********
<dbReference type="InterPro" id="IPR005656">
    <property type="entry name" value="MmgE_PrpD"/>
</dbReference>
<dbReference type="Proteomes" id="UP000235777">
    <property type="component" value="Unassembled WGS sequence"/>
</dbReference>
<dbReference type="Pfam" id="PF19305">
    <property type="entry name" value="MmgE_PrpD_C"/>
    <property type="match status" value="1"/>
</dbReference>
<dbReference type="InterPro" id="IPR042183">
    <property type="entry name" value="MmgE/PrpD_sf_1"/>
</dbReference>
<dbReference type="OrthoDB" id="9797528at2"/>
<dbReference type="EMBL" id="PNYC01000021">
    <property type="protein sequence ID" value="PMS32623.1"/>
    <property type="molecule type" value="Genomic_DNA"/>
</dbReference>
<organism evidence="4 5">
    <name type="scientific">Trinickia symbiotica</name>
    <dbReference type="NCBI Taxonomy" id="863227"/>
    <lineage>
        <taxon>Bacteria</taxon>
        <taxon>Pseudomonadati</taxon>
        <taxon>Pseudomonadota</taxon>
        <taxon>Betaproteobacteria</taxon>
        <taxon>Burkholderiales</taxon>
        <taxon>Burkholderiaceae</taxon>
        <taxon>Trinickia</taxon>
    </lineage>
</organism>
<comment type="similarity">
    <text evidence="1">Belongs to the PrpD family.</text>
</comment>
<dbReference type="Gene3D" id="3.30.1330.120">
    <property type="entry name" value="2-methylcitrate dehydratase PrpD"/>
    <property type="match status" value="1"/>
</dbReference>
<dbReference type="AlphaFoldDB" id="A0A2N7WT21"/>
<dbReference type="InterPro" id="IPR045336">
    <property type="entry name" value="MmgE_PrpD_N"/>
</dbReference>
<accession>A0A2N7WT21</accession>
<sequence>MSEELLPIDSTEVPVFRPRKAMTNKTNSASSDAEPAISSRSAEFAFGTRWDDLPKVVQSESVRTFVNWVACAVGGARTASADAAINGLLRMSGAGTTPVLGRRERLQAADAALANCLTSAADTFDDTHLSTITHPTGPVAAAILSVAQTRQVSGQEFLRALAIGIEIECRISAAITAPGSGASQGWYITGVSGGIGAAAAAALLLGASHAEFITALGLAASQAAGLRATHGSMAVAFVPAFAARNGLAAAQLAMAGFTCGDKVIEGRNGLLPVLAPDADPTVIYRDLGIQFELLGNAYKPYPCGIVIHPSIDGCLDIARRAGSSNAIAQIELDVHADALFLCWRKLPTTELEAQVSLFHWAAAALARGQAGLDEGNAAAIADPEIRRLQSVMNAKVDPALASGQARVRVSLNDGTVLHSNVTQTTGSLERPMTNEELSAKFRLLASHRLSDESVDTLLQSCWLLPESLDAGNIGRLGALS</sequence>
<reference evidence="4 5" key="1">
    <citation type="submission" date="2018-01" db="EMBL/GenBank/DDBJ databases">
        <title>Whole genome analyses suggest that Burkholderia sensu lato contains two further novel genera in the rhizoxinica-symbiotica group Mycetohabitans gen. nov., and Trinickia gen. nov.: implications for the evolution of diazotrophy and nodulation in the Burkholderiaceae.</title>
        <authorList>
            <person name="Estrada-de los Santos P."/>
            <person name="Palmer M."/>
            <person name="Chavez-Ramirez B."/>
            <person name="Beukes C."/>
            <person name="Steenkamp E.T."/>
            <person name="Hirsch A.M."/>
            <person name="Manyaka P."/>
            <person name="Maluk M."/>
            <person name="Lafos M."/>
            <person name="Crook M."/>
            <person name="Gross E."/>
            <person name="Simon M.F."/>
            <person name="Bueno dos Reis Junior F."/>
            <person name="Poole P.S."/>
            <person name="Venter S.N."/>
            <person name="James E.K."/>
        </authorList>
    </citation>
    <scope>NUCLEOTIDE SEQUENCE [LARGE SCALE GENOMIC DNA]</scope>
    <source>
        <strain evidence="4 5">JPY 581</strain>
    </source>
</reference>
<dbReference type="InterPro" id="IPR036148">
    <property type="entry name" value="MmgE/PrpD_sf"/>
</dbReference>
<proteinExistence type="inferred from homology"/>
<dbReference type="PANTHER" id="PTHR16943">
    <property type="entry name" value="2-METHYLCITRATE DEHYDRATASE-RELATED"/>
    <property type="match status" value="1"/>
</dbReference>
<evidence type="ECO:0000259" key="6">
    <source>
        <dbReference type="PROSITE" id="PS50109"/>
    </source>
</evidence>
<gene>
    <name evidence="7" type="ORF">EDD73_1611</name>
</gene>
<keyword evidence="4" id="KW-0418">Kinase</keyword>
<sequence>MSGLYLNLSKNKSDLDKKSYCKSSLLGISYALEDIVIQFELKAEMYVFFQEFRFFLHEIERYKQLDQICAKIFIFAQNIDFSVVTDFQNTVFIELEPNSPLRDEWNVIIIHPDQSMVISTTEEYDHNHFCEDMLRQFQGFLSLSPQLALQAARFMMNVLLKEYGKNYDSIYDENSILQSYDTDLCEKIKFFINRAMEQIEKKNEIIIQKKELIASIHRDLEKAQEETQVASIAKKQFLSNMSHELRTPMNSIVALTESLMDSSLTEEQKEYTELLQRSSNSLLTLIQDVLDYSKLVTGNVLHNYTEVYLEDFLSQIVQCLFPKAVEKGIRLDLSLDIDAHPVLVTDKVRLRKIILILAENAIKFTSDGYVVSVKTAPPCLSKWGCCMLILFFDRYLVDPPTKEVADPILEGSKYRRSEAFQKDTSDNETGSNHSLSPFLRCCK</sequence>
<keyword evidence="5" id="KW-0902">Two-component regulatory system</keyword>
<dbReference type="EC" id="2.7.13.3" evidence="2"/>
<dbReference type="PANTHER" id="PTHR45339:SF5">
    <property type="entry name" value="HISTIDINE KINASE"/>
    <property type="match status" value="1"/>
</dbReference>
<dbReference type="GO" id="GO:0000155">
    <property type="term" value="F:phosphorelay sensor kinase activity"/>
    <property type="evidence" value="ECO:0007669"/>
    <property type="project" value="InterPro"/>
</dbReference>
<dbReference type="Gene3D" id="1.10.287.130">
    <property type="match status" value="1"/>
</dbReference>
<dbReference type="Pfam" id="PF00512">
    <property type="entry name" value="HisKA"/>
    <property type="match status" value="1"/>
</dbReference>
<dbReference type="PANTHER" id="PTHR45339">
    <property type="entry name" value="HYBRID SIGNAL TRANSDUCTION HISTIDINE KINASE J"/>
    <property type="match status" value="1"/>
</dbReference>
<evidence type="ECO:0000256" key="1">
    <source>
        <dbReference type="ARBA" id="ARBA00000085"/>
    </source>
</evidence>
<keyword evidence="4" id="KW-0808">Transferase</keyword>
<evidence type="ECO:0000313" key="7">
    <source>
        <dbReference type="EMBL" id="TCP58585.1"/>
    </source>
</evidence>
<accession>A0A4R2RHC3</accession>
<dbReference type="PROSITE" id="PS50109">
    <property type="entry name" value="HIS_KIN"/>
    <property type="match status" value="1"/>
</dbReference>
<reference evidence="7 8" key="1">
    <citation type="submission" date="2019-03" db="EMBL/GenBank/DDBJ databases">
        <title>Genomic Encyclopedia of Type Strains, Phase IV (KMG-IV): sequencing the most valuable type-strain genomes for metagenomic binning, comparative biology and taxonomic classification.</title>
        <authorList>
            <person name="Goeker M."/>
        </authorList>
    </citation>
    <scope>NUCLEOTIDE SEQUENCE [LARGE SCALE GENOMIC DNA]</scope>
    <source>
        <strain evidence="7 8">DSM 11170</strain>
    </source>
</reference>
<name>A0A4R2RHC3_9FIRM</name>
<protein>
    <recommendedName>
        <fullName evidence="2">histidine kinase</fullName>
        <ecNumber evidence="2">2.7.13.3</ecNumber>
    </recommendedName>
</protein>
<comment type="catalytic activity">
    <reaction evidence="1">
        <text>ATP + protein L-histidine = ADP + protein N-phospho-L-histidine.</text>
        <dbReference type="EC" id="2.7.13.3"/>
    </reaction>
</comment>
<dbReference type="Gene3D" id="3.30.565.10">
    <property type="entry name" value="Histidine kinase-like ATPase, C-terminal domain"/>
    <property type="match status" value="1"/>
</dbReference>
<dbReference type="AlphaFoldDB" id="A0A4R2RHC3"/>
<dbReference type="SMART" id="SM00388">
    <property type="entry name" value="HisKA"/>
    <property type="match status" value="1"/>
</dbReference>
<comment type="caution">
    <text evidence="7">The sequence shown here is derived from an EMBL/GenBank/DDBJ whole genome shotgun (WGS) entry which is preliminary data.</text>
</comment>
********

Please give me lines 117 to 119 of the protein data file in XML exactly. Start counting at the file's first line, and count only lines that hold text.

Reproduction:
<keyword evidence="4" id="KW-0808">Transferase</keyword>
<evidence type="ECO:0000313" key="7">
    <source>